The mere mention of the word "teachers" or "administrative personnel", or "school system" in these cases provide neither a legal nor logical basis for their use as authority on the propositions here. These matters were obviously not before the courts and therefore the courts made no ruling thereon.
This Court finds that under the authorities cited by the plaintiffs, there is no holding to the effect that assignment of teachers, school personnel or principals on the basis of race or color is a violation of the equal protection clause adhering to students as defined by the Supreme Court.
Even if these cases do not provide legal precedent for plaintiffs to bring this action, they argue, such right under the Constitution is, nevertheless, theirs to assert here for they allege that they are suffering irreparable injury by the assignment of teachers, principals, and other school personnel. The logic of such contention is questionable. Students herein can no more complain of injury to themselves of the selection or assignment of teachers than they can bring action to enjoin the assignment to the school of teachers who were too strict or too lenient. It would be an absurdity to say that students in one part of Florida in a county where the salaries of teachers are low could maintain an action against the school board to increase their teachers' salaries to conform to counties in Florida where salaries are higher on the grounds that having lower salaried *454 teachers would deprive the student of equal protection of the laws under the Constitution. This is analogous to the allegations of the complaint here.
Plaintiffs' other contention to the effect that students can raise constitutional rights of others not parties herein finds sanction, they say, in the language of N. A. A. C. P. v. State of Alabama, 357 U.S. 449, 78 S. Ct. 1163, 2 L. Ed. 2d 1488.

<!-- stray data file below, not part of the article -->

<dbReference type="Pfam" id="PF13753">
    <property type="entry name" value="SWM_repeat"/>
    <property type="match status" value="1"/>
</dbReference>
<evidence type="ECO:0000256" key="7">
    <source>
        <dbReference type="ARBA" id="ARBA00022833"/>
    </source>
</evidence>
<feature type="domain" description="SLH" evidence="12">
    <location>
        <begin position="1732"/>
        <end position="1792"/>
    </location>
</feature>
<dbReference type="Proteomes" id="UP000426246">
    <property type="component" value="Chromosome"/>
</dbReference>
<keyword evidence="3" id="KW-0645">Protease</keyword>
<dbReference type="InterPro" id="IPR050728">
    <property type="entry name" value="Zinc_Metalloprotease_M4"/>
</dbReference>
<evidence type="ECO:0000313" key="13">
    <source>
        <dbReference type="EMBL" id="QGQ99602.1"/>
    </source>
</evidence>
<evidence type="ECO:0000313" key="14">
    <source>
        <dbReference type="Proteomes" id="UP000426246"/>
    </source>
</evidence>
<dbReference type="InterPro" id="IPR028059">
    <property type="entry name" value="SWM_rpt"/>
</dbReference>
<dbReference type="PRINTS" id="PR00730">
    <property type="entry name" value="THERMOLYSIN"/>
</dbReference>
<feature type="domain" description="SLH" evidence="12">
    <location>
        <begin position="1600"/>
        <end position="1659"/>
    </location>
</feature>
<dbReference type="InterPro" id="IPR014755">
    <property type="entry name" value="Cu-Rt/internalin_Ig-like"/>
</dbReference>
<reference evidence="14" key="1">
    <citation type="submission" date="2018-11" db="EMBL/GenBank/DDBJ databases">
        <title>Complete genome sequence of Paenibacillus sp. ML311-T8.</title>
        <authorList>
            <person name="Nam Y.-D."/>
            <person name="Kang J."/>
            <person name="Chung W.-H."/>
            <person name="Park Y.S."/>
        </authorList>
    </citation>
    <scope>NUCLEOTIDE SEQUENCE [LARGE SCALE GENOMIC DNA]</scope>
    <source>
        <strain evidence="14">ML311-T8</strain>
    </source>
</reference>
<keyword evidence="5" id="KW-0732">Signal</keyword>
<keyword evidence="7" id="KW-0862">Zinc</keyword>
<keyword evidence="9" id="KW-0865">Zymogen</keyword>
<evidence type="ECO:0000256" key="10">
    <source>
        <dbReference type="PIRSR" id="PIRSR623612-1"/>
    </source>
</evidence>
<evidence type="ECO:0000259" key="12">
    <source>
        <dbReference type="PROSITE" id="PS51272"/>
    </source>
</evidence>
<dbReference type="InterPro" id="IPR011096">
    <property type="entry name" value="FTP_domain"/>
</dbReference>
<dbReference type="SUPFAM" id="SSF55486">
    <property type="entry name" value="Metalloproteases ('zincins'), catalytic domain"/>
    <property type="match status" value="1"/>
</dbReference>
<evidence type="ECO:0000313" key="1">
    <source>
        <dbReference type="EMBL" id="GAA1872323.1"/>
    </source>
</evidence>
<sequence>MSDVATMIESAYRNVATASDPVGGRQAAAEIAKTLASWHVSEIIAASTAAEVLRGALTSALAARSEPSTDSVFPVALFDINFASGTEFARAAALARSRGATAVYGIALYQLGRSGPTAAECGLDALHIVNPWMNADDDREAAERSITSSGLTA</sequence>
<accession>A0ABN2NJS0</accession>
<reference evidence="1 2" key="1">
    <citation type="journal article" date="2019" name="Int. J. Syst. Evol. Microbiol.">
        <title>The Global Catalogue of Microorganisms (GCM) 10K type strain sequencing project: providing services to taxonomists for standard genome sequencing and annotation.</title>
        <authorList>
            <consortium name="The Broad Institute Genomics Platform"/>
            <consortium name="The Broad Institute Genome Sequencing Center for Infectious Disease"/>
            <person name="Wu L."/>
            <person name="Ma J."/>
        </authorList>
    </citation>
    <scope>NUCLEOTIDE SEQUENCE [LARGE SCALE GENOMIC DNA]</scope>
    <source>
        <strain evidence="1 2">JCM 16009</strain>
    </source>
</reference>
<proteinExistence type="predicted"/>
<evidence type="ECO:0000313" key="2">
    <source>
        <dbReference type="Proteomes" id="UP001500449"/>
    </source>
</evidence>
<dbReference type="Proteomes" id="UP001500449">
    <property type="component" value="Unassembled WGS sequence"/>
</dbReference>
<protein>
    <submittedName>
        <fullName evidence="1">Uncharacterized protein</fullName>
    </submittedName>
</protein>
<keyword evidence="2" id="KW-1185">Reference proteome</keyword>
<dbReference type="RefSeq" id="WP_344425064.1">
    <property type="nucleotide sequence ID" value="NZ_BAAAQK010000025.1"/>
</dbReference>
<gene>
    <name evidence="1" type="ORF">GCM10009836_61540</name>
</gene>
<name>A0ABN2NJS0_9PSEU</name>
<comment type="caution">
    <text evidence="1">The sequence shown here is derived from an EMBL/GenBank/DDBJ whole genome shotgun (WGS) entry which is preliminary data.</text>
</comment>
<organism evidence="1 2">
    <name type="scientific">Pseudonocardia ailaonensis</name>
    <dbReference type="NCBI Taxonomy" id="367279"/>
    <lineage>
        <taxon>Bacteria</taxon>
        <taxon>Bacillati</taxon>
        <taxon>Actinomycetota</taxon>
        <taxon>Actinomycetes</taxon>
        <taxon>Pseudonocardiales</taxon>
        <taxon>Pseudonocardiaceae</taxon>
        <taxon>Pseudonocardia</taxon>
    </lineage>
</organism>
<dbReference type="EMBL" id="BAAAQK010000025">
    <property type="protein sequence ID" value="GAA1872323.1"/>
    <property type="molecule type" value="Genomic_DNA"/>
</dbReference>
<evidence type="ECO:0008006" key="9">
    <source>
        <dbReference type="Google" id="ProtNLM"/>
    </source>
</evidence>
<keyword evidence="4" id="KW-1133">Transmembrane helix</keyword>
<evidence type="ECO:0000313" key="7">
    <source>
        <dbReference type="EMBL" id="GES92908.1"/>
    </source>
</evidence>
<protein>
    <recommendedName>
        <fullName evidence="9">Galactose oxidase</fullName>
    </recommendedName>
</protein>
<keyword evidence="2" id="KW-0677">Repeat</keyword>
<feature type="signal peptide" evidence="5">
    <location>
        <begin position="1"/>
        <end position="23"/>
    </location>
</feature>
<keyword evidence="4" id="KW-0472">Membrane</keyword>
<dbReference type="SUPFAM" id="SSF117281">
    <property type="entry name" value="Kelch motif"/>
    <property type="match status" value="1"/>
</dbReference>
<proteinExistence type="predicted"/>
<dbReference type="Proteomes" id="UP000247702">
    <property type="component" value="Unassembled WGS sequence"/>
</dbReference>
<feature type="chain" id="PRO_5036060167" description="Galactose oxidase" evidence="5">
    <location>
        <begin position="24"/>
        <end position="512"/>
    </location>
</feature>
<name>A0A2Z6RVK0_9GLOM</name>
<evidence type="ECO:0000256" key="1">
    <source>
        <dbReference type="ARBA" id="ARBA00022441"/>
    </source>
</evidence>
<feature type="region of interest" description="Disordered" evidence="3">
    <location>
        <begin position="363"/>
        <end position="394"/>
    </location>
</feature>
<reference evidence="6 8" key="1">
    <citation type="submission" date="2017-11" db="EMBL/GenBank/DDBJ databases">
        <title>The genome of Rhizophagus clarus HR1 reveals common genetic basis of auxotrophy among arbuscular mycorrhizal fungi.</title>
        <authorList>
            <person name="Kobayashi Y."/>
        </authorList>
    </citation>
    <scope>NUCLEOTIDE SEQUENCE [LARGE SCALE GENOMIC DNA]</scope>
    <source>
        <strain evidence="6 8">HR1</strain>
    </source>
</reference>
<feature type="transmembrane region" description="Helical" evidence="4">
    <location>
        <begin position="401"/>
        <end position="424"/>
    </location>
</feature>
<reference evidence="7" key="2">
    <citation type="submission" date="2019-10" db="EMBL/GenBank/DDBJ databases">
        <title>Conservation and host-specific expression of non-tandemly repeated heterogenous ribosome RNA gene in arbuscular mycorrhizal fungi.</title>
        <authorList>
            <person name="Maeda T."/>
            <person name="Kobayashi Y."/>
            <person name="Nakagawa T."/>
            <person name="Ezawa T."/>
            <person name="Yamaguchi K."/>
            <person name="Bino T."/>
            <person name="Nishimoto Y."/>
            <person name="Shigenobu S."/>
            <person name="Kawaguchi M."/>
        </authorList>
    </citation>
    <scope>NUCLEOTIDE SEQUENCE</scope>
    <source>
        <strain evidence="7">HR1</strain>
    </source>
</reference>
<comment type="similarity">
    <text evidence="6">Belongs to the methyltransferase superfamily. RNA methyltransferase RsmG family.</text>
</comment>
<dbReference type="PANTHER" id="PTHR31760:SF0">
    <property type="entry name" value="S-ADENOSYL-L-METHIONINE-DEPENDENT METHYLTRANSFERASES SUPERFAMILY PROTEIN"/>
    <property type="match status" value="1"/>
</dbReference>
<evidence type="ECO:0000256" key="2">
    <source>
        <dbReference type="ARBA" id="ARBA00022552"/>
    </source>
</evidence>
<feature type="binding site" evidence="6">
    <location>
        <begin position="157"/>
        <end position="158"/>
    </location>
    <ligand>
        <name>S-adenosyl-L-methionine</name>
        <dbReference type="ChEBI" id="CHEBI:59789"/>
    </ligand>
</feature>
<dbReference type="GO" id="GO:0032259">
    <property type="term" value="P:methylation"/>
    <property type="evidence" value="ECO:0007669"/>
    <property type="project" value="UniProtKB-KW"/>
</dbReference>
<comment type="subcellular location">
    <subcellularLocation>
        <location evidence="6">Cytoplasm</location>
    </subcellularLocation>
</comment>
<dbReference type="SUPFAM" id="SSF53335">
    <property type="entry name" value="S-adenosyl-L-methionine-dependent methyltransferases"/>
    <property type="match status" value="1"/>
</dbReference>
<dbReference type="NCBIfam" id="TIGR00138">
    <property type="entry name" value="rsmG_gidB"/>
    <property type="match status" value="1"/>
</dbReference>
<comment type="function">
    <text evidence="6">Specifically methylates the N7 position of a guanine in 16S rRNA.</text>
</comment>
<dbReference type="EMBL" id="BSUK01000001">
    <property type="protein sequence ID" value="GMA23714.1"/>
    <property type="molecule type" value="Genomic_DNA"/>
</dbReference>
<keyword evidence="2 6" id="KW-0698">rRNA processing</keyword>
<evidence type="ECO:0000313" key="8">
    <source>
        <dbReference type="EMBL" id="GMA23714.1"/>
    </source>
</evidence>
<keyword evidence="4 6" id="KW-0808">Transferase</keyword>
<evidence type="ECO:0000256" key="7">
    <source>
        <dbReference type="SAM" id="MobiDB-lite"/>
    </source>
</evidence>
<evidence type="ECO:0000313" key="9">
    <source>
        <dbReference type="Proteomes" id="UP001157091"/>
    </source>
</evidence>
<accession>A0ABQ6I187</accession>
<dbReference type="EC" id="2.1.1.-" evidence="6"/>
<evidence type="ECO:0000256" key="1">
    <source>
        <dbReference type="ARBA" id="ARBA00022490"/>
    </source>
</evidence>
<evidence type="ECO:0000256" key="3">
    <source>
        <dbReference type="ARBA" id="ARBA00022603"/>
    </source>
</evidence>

Plaintiffs cite the familiar and clear doctrine that one can raise the constitutional rights of another not a party to the suit if "its nexus with them is sufficient to permit that it act as their representative before this Court. See N. A. A. C. P. v. State of Alabama, supra. It seems too obvious for belaboring that no such standard of mutuality can be established between pupils and teachers, between pupils and administrative staff, between pupils and other school personnel.
For the pupils to enjoin the designation, direction and assignment of the teacher, the principal, the administrative staff, the dietician, the janitor, is set forth here as a legal right inherent in the language of the Brown cases interpreting the Constitution; or in the alternative, it is asserted the pupils have legal standing in court to represent these groups in securing for these groups such rights claimed for and in behalf of the teachers and others, none of whom are parties to this suit.
This, in essence, is the thrust of the language of the complaint sought to be stricken. Its efficacy as educational theory, while certainly novel and perhaps subject to some critical disputations by those more expert in the ageless and delicate art of guidance of the young, is not a matter for the taking of testimony in this proceeding. Its assertion here fails not from such considerations, whether deemed enlightened and salutary or mere nonsense from the clear lack of any legal sanction.
For these reasons then, all portions of the complaint and prayer concerning teachers, administrative personnel, school sytem, etc., are stricken by appropriate order in accordance herewith this day.
The duty placed upon the District Courts with reference to admission, without discrimination due to race, of children to public schools is explicit, and this holding here in no way impairs the language of the complaint in regard thereto and to which defendants must reply in accordance with order of this date.